As patients, we often think about cancer based on the organ where the cancer started: breast cancer, for example. But for cancer doctors (oncologists), cancer is much more complex than that. That’s partly because advances in genomics in the last 20 years have allowed researchers and doctors to discover genetic variations in tumors, and there are many, many variations that can occur. In fact, you could say that the genomic “fingerprint” of cancer tumors is unique to each patient, just the way your fingerprints are unique to you.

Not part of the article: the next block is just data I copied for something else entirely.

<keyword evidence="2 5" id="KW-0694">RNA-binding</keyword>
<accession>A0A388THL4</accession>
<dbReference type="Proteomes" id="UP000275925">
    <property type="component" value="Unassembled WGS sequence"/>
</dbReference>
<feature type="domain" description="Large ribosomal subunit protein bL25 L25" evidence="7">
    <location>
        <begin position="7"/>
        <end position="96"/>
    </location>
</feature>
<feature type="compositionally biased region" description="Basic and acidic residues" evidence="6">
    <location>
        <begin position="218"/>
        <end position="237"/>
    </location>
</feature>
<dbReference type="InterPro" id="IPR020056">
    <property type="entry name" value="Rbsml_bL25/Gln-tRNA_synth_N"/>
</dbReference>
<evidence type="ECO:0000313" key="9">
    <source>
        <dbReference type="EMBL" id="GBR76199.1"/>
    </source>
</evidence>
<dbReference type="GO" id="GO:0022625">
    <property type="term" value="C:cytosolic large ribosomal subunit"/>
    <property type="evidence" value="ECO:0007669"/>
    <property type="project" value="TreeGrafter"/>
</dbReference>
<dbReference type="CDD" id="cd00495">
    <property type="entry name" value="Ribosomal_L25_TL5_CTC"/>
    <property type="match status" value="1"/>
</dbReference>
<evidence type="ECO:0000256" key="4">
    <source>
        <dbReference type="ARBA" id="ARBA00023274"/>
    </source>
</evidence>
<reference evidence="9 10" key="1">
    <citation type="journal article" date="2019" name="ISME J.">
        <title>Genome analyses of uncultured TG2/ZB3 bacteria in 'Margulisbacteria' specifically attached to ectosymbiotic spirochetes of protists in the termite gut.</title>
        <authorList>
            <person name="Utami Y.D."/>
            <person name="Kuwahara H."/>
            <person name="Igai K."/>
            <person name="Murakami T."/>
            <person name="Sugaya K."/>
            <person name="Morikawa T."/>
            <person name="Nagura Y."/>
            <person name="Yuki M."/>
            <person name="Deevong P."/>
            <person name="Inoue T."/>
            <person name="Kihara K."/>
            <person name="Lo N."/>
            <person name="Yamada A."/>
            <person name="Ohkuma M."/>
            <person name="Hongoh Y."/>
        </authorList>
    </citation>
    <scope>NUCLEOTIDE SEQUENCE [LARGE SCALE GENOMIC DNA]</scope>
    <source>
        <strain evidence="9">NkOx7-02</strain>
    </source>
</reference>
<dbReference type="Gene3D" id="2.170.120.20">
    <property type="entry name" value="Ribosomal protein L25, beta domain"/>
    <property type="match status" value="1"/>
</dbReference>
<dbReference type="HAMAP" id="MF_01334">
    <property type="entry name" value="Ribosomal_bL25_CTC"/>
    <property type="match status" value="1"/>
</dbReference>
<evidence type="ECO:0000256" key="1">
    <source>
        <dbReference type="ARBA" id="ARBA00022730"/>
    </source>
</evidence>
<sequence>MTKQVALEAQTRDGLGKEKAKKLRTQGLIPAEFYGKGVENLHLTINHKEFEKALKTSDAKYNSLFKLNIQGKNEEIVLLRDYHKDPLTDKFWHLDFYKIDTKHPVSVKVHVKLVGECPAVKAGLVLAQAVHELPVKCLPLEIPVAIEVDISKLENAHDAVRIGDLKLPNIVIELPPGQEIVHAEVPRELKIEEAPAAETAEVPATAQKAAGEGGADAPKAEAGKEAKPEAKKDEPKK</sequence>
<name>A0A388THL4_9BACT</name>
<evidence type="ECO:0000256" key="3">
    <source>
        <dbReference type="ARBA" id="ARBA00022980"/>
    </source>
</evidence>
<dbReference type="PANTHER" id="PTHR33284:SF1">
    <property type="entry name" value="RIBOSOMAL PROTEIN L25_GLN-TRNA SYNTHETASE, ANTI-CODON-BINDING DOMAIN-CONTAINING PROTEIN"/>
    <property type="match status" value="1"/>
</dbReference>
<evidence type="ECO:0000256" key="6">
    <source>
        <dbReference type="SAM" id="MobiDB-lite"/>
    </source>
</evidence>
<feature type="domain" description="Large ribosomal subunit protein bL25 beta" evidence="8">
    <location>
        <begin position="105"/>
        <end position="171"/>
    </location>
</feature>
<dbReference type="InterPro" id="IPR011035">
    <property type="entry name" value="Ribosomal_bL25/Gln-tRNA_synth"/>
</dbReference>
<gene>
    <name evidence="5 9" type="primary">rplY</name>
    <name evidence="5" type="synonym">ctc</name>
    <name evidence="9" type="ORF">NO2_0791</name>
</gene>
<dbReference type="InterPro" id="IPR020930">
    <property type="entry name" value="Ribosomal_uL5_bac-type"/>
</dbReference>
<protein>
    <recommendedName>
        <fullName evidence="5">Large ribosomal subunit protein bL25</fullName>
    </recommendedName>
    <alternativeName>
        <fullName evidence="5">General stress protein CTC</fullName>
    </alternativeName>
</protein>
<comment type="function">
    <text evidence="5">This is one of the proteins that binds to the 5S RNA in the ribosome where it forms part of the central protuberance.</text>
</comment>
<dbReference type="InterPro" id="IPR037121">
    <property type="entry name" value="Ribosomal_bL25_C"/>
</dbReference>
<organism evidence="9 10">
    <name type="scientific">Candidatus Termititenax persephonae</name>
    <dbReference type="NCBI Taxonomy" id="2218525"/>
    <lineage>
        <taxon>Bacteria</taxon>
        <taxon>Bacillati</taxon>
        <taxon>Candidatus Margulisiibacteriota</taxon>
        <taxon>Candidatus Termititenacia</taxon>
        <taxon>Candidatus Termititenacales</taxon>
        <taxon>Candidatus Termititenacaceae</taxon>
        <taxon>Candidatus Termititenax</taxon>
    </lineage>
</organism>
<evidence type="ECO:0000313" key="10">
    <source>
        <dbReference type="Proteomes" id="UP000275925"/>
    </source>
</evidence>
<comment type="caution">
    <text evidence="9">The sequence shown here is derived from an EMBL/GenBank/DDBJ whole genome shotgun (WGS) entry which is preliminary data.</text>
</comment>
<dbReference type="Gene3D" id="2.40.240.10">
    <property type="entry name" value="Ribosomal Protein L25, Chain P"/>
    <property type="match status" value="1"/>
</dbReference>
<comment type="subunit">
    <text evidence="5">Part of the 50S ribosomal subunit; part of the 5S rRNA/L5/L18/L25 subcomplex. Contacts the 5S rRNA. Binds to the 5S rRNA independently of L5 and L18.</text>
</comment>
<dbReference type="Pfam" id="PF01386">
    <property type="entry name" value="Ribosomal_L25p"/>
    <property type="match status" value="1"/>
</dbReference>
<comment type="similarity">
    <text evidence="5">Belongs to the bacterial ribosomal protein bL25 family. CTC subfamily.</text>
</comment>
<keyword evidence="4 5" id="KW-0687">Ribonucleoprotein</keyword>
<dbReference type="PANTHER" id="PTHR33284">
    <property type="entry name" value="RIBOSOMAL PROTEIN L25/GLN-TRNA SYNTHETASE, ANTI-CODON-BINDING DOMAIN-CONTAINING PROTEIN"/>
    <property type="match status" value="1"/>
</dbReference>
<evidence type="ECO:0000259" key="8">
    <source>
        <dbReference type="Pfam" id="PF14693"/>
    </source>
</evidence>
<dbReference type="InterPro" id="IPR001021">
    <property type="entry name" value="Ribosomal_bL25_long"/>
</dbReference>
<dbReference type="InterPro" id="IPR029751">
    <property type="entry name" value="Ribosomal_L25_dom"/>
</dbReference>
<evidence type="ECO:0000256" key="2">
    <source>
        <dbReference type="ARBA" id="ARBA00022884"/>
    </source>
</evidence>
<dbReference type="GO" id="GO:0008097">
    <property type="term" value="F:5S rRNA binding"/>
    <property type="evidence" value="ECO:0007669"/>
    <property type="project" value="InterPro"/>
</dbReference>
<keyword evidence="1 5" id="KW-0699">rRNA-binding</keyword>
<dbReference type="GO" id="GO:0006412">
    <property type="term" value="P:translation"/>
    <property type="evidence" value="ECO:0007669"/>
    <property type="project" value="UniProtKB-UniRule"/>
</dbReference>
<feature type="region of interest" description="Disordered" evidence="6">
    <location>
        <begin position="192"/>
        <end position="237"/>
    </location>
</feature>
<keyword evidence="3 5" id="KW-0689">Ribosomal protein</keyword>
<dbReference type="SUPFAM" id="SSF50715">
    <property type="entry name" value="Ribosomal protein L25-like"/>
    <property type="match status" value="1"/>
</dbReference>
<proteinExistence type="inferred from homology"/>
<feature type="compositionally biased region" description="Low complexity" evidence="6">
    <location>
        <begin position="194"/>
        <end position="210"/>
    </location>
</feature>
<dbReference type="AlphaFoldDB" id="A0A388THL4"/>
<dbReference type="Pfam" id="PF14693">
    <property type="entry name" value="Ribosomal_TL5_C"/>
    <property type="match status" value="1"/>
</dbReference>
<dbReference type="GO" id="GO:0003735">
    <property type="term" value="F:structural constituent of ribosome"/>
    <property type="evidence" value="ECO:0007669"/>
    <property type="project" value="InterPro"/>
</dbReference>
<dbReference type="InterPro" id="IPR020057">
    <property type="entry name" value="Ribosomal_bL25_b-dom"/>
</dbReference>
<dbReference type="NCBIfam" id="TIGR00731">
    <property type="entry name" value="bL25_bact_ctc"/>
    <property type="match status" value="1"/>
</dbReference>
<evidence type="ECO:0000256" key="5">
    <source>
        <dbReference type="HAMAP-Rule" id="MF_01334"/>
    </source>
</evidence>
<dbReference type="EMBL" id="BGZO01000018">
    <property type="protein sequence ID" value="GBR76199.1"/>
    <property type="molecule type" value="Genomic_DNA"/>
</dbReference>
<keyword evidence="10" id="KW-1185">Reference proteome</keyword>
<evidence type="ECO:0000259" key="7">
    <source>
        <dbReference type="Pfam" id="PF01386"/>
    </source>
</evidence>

Using genetics to take a closer look at cancer has helped us have a better understanding of the disease and how to treat it. In order to target these genomic variations, specialized drugs have been developed. A cancer treatment regimen may consist of several drugs specific to the type of cancer you have—and that means not only where it started, but how much it has developed, and what type of genetic variations it has.